http://www.fuegoflame.com/PDF/Fuego%20insert%20brochure.pdf


  Bill

(post #85063, reply #2 of 19)

Let us know how it goes after you finish.


Built entire fireplace and 'inserts' from scratch, no problems since 1972. .


1/8" floor plate canopy above, not in direct contact with flame.  Anything metal in contact with ashes is stainless pipe (well, it is SS now, after I had to replace anything in contact with the ashes after first 15 years. Where there is direct ash and hot coals area is 4" of firebrick in back of SS.


Basically built a waterwall with 1/2" to 2" black iron pipe above the ash level - circulate water thru the pipes with 1/4 HP B&G pump, circulate the hot water thru 2 old full sized 1970's chrysler A/C heat exchangers in ducting. 


Welding black iron pipe with no leaks is a challenge welding, was quite a learning curve for me - no problem with mild steel though.


Heated 5300 sq ft house with wood this way for 30 some years (till DW said she was too old to cut and split 8 cords a year), WSHP now (diy naturally, whole 'nuther story).


Tried tempered glass doors on FP for first 10 years or so, too mcuh of a pain to keep clean, plus they do anneal and crack after about 6-8 years of continuous fires. Have steel doors now with artistic perforations.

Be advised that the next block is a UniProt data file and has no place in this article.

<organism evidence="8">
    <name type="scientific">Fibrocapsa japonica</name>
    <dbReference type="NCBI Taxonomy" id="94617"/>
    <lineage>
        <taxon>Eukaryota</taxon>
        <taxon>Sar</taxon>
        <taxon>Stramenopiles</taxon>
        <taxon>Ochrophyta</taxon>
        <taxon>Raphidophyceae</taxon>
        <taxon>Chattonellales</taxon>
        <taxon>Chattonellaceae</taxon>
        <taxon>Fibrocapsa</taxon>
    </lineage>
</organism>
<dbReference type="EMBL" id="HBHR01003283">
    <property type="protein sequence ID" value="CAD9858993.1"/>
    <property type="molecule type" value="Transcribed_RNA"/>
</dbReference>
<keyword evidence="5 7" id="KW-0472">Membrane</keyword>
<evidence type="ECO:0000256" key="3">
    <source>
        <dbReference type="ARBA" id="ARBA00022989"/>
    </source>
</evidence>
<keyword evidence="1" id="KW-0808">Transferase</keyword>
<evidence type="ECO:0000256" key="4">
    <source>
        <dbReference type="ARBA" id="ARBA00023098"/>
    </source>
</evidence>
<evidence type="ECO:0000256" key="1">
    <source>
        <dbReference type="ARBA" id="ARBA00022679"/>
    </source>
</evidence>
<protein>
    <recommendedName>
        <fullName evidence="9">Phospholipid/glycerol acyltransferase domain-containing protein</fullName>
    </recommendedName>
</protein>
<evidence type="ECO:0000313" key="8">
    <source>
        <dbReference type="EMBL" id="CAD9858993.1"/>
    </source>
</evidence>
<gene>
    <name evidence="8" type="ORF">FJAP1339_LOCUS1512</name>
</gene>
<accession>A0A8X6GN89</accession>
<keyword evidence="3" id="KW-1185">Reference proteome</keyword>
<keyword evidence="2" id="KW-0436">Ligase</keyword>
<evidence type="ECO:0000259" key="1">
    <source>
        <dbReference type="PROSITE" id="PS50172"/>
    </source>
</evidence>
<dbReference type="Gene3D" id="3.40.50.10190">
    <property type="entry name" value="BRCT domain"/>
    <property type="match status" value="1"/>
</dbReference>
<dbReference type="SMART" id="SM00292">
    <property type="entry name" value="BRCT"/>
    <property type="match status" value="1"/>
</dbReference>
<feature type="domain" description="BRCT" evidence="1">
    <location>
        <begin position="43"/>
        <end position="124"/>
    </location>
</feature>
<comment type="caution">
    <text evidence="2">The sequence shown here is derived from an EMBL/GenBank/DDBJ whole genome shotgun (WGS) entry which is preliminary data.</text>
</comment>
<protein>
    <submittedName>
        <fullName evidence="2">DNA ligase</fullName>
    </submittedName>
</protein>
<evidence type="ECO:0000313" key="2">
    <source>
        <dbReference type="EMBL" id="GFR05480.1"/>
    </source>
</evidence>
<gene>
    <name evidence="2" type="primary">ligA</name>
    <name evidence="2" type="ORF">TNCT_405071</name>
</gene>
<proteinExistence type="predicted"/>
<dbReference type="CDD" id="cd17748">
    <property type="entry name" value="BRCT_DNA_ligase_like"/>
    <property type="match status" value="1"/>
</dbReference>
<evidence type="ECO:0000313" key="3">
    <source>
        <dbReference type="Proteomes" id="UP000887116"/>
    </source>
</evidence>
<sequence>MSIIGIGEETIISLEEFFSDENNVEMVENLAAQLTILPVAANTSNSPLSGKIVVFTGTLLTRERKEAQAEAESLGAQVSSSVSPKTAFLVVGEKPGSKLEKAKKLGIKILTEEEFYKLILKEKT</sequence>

Unfortunately for last 15 or so years in WA state any wood burning appliance has to be 'certified' (meaning the state gets a big cut of the inflated cost).  You can build your own Rumsford, etc. here if you join the state association. PE license no use for this to bypass 'one size fits all' law.   

(post #85063, reply #4 of 19)

I have plenty of room... will have full access to front & back...have plenty of steel...  at least 1000 fire bricks... alot of stainless... and  several nes sets of doors that went to inserts....I'm a little fuzzy on where to transfer the wood fire heat to the water...  i have several new 2 ton a/c A coils that look like they'd be fine to pump water through... slip em into a air handler... or just into existing ductwork...


( i have maintained my office building that has hot water for heat for the 7 years i've owned it... simple 24v honeywell valves tied into the thermostats that control the hot water flow... simple fined coils with a blower & duct work... must be 50 of them in the building... all have 2 sets of coils one for chilled one for hot...) so i kinda have a clue on this part